Myth behind China’s economic rise


Adnan Khan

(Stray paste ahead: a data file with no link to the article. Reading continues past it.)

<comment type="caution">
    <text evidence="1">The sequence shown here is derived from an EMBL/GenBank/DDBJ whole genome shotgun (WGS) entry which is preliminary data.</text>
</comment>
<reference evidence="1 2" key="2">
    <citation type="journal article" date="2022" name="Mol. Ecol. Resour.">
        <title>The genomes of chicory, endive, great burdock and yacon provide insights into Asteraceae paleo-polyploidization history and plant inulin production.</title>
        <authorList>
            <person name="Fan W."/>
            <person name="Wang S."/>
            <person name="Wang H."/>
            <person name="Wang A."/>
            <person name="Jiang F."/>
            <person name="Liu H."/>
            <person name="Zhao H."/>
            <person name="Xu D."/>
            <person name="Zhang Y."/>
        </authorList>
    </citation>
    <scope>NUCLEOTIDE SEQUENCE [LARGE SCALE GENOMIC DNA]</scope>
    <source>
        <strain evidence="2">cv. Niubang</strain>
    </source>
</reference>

PRIOR to “Open-up” Policy in 1979, China was one of the poorest PRIOR to “Open-up” Policy in 1979, China was one of the poorest  countries in the world. Its per capita income was $182, less than  one third of the average in Sub-Saharan African countries — the poorest continent in the world. Its trade volume was only 9.5% of the GDP, which means that more than 90% of the economy was a closed economy, and had no linkages with the global economy either. I intend to argue in this article as to what are those factors through which China has achieved growth by leaps and bounds after the 1979 “opening-up” to the rest of the world. It is also interesting to find out the underlying reasons for the bottled economy prior to the 1979 era.  It is worth mentioning that since 1979 to 2014; the average annual growth rate was 9.7% per year. This accentuation is the highest in the world and lasted the longest in the human history. China’s trade grew at a rate of 16.3% per year over these 36 years. Therefore, with this rapid growth and “opening up” of the economy, by 2009 China overtook Japan thus ranked itself the second largest economy in the world. With China’s economic ascendance, its exports overtook Germany in 2010 and turned out to be the largest exporter in the world, also and in 2013 the China’s trade volume excessed the US and became the largest trading nation in the world. In terms of purchasing power parity, China became the world’s largest economy in 2015, leaving far behind the US. This 36 years of Chinese economic boom resulted in riding poverty upwards of about 680 million population which is one of the major by-products of economic development. One can say that it’s because of economic reforms and economic transition. But in the 1980s, 1990s, almost all of  the developing countries adopted the Washington Consensus on liberalization (remove protections and subsides) to open-up their economies and most of them collapsed, became stagnant and hit by crisis from time to time. Similarly, it is also understood that rapid economic growth is a modern phenomenon. Before the 18th century, almost every country had stagnant economic growth i.e. the average annual growth rate of per capita income was 0.05% per year. But, in post WWII high income countries, average annual growth rate doubled from 1% per year to almost 2% per year. Such kind of dramatic changes happened due to Industrial Revolution, that resulted in accelerated technological innovation and a new stream of higher value-added industries appeared, labour productivity improved which led to high income.  However, the manufacturing technologies of developing countries are old and value addition to industry is low. Thus, in the process of industrial upgradation and technological innovations they have something called an advantage of backwardness because they can barrow, imitate and even can license the technology from high income countries and for those kinds of licensing, borrowing or imitation the cost of innovation and industrial upgrading would be much lower than inventing those kinds of technology or industries and the risk is also much smaller. Hence, if a developing country knows how to tap into that potential of the advantage of backwardness they can grow much faster than high-income countries.  But the inquisitiveness behind China’s overwhelming rise is a glaring question for the developing and under-developed economies of the world. The answer is the ability to utilise the advantage of backwardness. This turned out to be a reason for the rapid economic growth up to 1979. Similar advantages have been there before 1979. So, how come before 1979, China’s economy was stagnant and the country was lying below the poverty line. The answer is quiet simple. In 1949 the socialist government took over and wanted to modernise its economy, but at that time the ideal modernisation was to catch up with the US and Britain. This means that at that time, China wanted to develop the most advanced modern industry or high tech industry immediately in the 1950s. If China wanted to develop such kind of industrial progress, they needed to re-invent the wheel. Therefore, they voluntarily gave up the potential of the advantage of backwardness for the said period. However, even today these modern industries are still under the patent protection of high-income countries. They had just invented that and most of those industries are still generating income related to the national security and strategic defence of those countries. Hence, the high-income countries would never transport those kinds of technologies to the rest of the world for their technological supremacy.  Secondly, high-tech industries are capital intensive. They require a lot of capital input. But China in the 1950s was a poor agrarian economy. Capital was not the advantage of China; instead it had an abundant supply of labour force. As a result in an open competitive market such industries were not consistent with China’s comparative advantages. Enterprises in those kinds of sectors were not viable in open competitive markets, unless the government protect them, subsidise them, and mobilize resources to invest in high-tech industrial sectors. As a result first there was some kind of misallocation of resources. China did not have comparative advantages in a capital intensive sector but China wisely mobilized all the resources to put into that sector.  Although, despite China’s comparative advantage in the labour intensive sector it was unable to tap the potential and resources it had. Therefore, China was confronted against the problem of misallocation of resources. Since 1979 China started opening up or liberalised to develop that particular sector in which China had comparative advantage. This was the Light Manufacturing sector. They utilise their labour intensive industries to generate jobs for unemployed workers, and open-up a large domestic and international market that made a lot of profit. China accumulated capital through the model of Special Economic Zones. With capital accumulated and Foreign Direct Investment they upgraded the industry. In the process of industrial upgradation, China could benefit from the advantage of backwardness. Thus the answer to the question, that why couldn’t China grow that fast before 1979? The reason is that it adopted wrong development strategy. A country despite holding potential, a wrong strategy, misallocation of resources, and inadequate policy, put together can lead it nowhere as far as economic ascendance is concerned. The precedent set by China marks the fact that countries around the globe can only prosper, when they will realise the true potential of comparative advantages.—The writer is PhD Scholar at Pakistan Institute of Development Economics, Islamabad.Email: [email protected]